Without a doubt, Spotify's 'Thanks 2016, It's Been Weird'. It’s the brand's largest global campaign to date, and it succeeded in keeping a very consistent core message, while making it as relevant and local as possible across countries. The banner with 'Dear 3,749 people who streamed It's The End Of The World As We Know It the day of the Brexit Vote. Hang in There.' was undoubtedly the best out of the ones I spotted in London, but the company also ran similarly witty ads in New York. It has also been rolling out emails that are tailored to their customers' personal usage/taste in music, which is one of the best examples of personalised marketing I have come across.

Pippa Calvin, account manager, Underscore

In December 2016, Nike announced 'Breaking 2', its moon-shot attempt to break two hours in the marathon- a feat previously thought impossible. While the audacious project has faced criticism as being just another publicity stunt, these critics missed the point. Whether or not these athletes are successful, and regardless of the project’s motivations, the attempt itself will add incredible value to the sport of running, as well as the sports science community at large. And after all, that’s what a great campaign should be about.

Barney Worfolk-Smith, business director, That Lot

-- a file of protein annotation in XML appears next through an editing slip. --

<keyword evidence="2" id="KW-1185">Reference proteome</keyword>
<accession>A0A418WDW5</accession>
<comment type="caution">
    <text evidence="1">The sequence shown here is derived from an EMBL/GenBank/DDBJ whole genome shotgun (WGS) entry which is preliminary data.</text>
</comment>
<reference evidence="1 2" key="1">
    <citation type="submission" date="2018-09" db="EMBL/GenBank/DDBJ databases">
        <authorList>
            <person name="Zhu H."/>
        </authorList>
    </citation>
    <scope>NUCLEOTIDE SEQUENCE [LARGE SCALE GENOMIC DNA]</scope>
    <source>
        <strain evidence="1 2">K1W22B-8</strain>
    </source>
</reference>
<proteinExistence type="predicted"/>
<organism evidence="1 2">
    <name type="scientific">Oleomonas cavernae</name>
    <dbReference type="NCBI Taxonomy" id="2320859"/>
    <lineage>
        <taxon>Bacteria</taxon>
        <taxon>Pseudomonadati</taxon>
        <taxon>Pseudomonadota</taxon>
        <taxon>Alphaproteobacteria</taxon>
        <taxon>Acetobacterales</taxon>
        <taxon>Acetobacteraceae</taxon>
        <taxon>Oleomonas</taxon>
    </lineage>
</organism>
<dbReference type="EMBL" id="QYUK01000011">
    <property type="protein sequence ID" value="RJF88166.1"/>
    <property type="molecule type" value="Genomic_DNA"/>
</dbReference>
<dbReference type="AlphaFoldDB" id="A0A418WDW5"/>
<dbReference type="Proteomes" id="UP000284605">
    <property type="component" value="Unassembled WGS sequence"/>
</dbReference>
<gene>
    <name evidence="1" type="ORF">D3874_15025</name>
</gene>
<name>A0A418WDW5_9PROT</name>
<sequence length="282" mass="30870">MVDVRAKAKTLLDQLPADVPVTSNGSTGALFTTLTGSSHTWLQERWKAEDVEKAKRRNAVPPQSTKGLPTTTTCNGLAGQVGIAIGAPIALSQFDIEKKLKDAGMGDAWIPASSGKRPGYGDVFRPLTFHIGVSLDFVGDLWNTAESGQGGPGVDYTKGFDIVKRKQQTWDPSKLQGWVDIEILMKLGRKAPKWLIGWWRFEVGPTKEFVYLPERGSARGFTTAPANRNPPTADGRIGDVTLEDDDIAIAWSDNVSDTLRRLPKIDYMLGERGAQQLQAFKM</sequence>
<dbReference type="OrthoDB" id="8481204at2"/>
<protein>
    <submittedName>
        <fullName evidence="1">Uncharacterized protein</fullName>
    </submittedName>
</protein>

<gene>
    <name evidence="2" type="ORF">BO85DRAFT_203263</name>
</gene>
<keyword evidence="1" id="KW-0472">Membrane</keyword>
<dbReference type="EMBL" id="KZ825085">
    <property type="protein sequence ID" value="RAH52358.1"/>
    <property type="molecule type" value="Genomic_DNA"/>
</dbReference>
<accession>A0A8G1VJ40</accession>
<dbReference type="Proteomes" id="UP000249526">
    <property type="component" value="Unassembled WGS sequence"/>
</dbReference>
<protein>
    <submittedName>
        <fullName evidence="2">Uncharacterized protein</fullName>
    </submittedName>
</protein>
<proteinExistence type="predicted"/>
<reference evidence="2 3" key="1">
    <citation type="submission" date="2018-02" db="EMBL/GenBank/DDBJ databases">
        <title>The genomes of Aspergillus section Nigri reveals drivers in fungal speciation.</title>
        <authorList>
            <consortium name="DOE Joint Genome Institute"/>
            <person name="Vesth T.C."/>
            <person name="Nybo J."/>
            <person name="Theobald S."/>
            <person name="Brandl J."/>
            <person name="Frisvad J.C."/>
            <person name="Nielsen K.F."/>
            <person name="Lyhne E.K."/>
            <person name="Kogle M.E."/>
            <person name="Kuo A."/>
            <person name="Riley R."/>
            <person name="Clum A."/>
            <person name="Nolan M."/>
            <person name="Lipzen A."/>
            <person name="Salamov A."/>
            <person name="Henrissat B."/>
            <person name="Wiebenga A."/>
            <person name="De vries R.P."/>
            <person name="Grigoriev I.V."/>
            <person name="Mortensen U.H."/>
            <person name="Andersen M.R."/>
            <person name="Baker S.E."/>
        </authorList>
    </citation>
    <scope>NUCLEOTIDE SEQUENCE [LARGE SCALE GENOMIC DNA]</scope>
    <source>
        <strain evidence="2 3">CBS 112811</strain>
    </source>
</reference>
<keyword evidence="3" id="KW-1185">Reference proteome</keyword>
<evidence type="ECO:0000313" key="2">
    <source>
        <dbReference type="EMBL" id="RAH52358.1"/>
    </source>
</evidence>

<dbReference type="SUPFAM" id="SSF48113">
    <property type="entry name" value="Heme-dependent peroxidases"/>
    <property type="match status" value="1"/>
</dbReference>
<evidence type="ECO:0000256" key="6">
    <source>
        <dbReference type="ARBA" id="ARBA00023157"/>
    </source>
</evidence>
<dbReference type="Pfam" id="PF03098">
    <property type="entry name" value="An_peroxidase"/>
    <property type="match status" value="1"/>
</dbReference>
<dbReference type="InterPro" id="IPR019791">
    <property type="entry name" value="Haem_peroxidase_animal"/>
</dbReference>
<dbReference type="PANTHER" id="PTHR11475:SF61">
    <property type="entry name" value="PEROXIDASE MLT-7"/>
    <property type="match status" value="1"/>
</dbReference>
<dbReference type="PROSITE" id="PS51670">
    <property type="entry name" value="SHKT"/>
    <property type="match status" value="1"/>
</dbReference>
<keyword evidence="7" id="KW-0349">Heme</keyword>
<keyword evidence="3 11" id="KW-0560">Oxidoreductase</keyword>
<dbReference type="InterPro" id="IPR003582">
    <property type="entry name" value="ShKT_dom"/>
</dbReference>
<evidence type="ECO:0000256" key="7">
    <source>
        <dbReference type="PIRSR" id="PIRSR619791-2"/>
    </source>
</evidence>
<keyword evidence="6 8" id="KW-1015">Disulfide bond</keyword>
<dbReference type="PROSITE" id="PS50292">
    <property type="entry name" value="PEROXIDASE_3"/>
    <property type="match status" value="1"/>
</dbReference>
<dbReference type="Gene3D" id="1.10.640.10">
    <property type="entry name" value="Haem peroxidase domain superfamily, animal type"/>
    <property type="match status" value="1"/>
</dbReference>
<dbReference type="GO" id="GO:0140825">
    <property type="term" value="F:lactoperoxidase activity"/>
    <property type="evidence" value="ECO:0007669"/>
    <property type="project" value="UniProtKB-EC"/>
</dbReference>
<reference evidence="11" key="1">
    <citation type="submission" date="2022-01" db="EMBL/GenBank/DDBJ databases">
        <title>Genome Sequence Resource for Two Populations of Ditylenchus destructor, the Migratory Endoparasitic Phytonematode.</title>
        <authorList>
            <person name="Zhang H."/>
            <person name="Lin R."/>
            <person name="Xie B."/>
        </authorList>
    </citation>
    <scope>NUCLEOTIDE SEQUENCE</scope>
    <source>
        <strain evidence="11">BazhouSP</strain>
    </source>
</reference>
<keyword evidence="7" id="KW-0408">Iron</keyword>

Although not strictly a brand campaign, BETC's 'Like my addiction' campaign for the French addiction charity Addict Aide was something else. I love campaigns that have the balls to slow burn in the background, building up to a crescendo. T​his did that for 2 months. It was also timely, deftly parodying how shallow some aspects of Instagram can be, just as influencer marketing is back on the marketing agenda. Using bots was uber smart also, gaming the system whilst saving the client money. Finally, creatively, it really got me. The juxtaposition of the heavy message and the bright, breezy shots of Louise Delage made a big impact.

Claire Parkes, PR and marketing manager, Connect Group

I was seriously impressed by Amazon Prime's activation promoting its original series 'American Playboy' at SXSW this year. After RSVP'ing to a secret invitation, we were greeted by a Hugh Heffner lookalike with a "welcome to the mansion" and entered the world of Playboy. Happily providing intelligence at every touchpoint via our RFID wristbands, we were rewarded with access to personalised boxer shorts, a sneak preview of the show and finally, a first look at the new delivery drone. If one of the main objectives of brand activation is to get consumers to act then this nailed it.

David Walby, biddable account director, Navigate Digital

In these strange times, companies and brands who truly strive to transcend what they sell and go beyond the call of duty, stand to be rewarded greatly with customer affection and reinforce loyalty. Last year Patagonia chief executive Rose Marcario pledged to donate Black Friday proceeds to charities in line with its ethically-correct environmental brand. She announced the move in a statement saying that the company wants to help its customers "show love to the planet." She also hinted strongly that the move was a deliberate response to the election of a certain toupee-touting president, who has publicly denied the existence of climate change. Brand marketing stunts are infinitely more powerful when sitting on the intersection between philanthropy, environmentalism & politics.

See what other members had to say in Part 1.

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Andy Black